McAuley Ministries will start an advisory council composed of members who represent and advocate for change to launch an expanded community engagement initiative.

Grouped by grant-making priorities, the 18 grant recipients announced Monday are below.


  • Regional Housing Legal Services: $153,000 payable over two years to continue working on McAuley Ministries’ affordable housing priority.

Capacity Building

  • The Citizen Science Lab: $500,000 to expand operations to accommodate growth and provide youth with full access to premier hands-on STEM programs by relocating to the Martin Luther King Jr. Reading and Cultural Center in the Hill District.
  • Jubilee Association: $500,000 to renovate/expand their facility to increase accessibility, space, and safety and strengthen programming including enhancing their Preventing Homelessness Program.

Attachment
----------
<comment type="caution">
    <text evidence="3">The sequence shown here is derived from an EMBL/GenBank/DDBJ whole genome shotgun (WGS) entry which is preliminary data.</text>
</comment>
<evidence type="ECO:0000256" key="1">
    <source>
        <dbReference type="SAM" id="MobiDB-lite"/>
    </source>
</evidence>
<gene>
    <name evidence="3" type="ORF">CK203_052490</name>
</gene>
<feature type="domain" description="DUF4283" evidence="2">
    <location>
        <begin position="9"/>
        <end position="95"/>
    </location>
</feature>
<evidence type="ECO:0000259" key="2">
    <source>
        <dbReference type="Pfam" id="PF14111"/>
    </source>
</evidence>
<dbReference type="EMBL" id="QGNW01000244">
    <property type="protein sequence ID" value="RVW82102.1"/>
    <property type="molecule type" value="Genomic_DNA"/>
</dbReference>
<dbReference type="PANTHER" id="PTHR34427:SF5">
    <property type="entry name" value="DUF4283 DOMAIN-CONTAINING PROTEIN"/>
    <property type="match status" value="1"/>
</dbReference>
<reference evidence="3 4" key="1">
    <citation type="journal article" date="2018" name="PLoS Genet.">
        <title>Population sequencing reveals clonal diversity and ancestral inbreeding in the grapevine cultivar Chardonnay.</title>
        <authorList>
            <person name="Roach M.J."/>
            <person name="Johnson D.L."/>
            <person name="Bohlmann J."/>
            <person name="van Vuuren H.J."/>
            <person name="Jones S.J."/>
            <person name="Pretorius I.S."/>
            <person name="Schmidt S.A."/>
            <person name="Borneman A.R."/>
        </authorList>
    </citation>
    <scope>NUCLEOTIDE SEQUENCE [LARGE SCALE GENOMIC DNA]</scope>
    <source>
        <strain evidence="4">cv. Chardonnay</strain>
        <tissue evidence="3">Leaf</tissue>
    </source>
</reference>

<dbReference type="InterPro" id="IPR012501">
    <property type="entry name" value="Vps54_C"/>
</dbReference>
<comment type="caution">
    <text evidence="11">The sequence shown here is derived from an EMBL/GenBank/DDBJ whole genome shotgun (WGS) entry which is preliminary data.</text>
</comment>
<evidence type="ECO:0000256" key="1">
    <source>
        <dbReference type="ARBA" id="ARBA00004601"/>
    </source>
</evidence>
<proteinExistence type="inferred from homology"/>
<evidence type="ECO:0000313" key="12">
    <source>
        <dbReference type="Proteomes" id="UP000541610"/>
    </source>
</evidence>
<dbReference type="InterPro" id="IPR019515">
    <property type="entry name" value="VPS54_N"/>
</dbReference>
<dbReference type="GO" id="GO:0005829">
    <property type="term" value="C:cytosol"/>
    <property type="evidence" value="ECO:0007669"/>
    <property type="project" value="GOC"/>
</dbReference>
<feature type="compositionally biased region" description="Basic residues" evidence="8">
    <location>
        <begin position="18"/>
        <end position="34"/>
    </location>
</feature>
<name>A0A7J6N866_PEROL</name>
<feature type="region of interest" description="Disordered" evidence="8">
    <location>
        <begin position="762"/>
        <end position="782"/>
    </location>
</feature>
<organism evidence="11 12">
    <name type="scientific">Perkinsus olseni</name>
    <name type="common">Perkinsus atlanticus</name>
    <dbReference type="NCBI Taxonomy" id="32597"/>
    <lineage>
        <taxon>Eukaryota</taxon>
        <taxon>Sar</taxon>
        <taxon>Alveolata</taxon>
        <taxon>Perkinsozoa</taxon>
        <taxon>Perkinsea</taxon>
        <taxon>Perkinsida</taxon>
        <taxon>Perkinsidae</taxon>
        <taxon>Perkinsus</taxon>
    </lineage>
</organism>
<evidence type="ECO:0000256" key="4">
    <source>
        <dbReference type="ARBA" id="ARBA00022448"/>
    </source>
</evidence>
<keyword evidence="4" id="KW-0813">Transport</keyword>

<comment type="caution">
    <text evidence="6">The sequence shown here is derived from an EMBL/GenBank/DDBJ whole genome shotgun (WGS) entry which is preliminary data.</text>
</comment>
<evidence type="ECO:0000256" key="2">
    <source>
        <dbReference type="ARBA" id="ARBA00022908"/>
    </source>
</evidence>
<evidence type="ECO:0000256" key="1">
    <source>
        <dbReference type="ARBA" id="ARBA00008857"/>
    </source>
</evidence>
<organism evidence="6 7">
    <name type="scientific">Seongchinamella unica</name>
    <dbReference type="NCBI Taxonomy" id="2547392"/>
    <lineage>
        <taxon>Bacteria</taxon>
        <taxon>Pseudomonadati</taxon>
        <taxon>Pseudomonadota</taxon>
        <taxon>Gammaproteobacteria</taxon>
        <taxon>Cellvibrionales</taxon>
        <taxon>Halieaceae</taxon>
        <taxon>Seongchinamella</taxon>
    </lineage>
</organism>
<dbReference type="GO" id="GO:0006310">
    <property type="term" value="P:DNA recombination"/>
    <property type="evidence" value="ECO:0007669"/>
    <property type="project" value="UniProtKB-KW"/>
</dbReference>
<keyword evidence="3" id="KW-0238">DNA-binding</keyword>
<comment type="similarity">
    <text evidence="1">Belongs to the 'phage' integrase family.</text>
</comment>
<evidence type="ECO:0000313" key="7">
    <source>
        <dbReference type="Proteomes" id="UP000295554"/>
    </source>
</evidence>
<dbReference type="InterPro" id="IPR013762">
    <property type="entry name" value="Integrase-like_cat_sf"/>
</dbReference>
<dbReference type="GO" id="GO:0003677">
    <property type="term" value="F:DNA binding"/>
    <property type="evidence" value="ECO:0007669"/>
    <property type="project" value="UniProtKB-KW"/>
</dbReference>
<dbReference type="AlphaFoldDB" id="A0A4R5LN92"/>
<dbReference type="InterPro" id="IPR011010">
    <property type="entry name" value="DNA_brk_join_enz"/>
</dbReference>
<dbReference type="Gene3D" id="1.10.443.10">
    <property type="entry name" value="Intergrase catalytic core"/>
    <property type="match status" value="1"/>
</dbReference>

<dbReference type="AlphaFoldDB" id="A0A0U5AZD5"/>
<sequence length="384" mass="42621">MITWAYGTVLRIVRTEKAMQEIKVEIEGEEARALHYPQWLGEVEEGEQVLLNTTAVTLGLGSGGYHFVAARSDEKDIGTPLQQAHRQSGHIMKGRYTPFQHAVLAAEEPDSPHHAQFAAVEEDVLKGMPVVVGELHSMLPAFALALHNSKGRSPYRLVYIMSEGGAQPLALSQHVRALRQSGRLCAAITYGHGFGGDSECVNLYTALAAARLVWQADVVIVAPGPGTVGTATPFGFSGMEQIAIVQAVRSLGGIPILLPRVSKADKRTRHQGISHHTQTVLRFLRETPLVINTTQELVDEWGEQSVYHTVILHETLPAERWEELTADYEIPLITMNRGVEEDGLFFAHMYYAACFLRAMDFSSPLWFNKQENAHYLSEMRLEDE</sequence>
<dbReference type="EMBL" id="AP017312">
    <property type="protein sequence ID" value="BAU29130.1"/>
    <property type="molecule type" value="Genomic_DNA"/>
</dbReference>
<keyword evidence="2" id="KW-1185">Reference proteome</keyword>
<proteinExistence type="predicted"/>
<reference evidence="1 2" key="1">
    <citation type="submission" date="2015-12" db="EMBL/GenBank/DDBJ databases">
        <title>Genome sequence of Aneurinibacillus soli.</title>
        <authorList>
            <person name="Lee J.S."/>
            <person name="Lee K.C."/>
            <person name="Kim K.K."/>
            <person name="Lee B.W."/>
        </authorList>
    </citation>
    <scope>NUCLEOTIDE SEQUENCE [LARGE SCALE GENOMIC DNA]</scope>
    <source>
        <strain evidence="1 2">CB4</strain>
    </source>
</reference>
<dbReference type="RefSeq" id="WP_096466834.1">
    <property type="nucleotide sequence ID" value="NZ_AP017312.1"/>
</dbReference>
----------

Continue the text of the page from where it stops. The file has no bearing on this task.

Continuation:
• Program to Aid Citizen Enterprise: $252,450 to support leadership coaching and the Regional Indicators of Community & Nonprofit Well-Being Program for three years.
  • Pilot Community Ambassador Project: $238,000 to support staff, technical assistance and training while creating a comprehensive digital catalog of resources anyone can easily navigate.

Community Development

  • Food Helpers: $130,000 to Moving Lives of Kids Arts Center to create four permanent works of public art in the Hill District. 
  • Neighborhood Allies: $2 million to launch Neighborhood Capital in the greater Hill District. The program will support 10 transformative real estate projects in the neighborhood.
  • Travelers Aid: $76,500 to renew their Transportation Assistance Program, which removes the transportation barrier for individuals to attend training programs at the Energy Innovation Center.


  • 1Hood Media: $153,000 payable over three years to resume educational programming for youth ages 16 to 26 and those who interact with them by adding staff and offering staff development opportunities.